This year, calls for food and farming to be firmly on the agenda at COP28 were stronger than ever. The role of the food system and agriculture in degrading soils, polluting freshwater, producing waste and so on is clear across the globe. Calls for new, more sustainable management practices are getting louder, with agroecology being a call to arms for many interested in nature-friendly farming. The potential for the food system to reverse this degradation is huge: many innovative solutions already exist for conserving water, sequestering carbon and better integrating and preserving biodiversity into farmed land. Ensuring that global policy not only recognises this, but actively supports it, will be critical for global food systems going forward.
Thankfully, COP28 finally had a dedicated food day, with the president committing to placing the adaptation of food systems as a priority during discussions. There were big expectations before the summit, with a joint statement being issued by the various UK farming unions calling on the UK Government to “support a sustainable and productive future for agriculture, growing our ability to produce climate-friendly food at the same time as…protecting nature and the planet”. As the statement sets out, many farmers across the UK are ready and willing to work towards alleviating the risks of extreme weather induced by climate change and moving toward more sustainable methods of production. The challenge comes in the form of policy and guidance – how can farmers be supported in this transition to ensure that they move toward resilience whilst ensuring financial security?
“It is vital that agriculture, land use, environmental and other policies are practical and properly funded, with a portfolio of measures for the diversity of farm types. It is by adopting a holistic approach to farming – considering food production, biodiversity, landscapes and communities alongside climate adaptation and mitigation – that will ensure a just transition to net zero farming in the future which leaves no farmer behind.”
– joint statement of Farming Unions, 2023
The Food and Agriculture Declaration
Day two of the summit saw a declaration on the future of food and farming, signed by over 130 countries. This explicitly recognises food systems and land use change as contributors to global environmental change and calls on countries to legislate and fund necessary changes in the food system. So what does it set out to do?
- Scale-up adaptation and resilience activities and responses to reduce the vulnerability of all farmers, fisherfolk, and other food producers to the impacts of climate change
- Promote food security and nutrition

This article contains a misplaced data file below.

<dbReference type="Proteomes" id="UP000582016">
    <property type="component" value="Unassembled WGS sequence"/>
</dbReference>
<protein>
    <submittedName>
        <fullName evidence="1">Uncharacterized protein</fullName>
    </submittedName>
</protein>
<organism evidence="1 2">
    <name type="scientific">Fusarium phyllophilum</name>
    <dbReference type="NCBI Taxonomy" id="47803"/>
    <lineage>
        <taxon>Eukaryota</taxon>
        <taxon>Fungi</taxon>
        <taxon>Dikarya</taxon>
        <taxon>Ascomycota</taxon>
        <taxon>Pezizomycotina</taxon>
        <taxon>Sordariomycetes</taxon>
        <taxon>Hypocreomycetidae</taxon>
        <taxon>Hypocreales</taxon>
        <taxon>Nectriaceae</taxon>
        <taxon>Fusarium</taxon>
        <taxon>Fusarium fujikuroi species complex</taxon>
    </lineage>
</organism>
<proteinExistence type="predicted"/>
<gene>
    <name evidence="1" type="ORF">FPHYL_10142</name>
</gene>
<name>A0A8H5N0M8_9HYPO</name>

- Support workers in agriculture and food systems, including women and youth, whose livelihoods are threatened by climate change
- Strengthen the integrated management of water in agriculture and food systems at all levels to ensure sustainability and reduce adverse impacts on communities
- Maximise the climate and environmental benefits – while containing and reducing harmful impacts – associated with agriculture and food systems by conserving, protecting and restoring land and natural ecosystems, enhancing soil health, and biodiversity, and shifting from higher greenhouse gas-emitting practices to more sustainable production and consumption approaches
Undoubtedly, this represents an important step toward recognising both the problems within the food system, and the means by which these can be overcome.
So what does this mean for the UK?
At present, how this agreement translates for UK farmers and landowners on the ground is not entirely clear. The agreement, though impressive as a first-of-its-kind global recognition, contains no legally binding targets or metrics – meaning the 134 countries that signed it must follow through on their own terms. That said, the UK does have a clear policy roadmap as it undergoes its own agricultural transition. Environmental Land Management (ELMs), England Woodland Creation Offer (EWCO), Nutrient Neutrality and Biodiversity Net Gain are all examples of policies that have to work in order for the UK to begin to meet its 30×30 targets and support farmers and land managers in the process. So long as rhetoric around policy materialises in clarity as well as efficient, effective delivery, the UK has much to be optimistic about. Food systems will change, simply because they have to. It is critical that land managers and agriculture are empowered in the right way to help steer this change, rather than left along the roadside of empty promises and a hollow policy framework.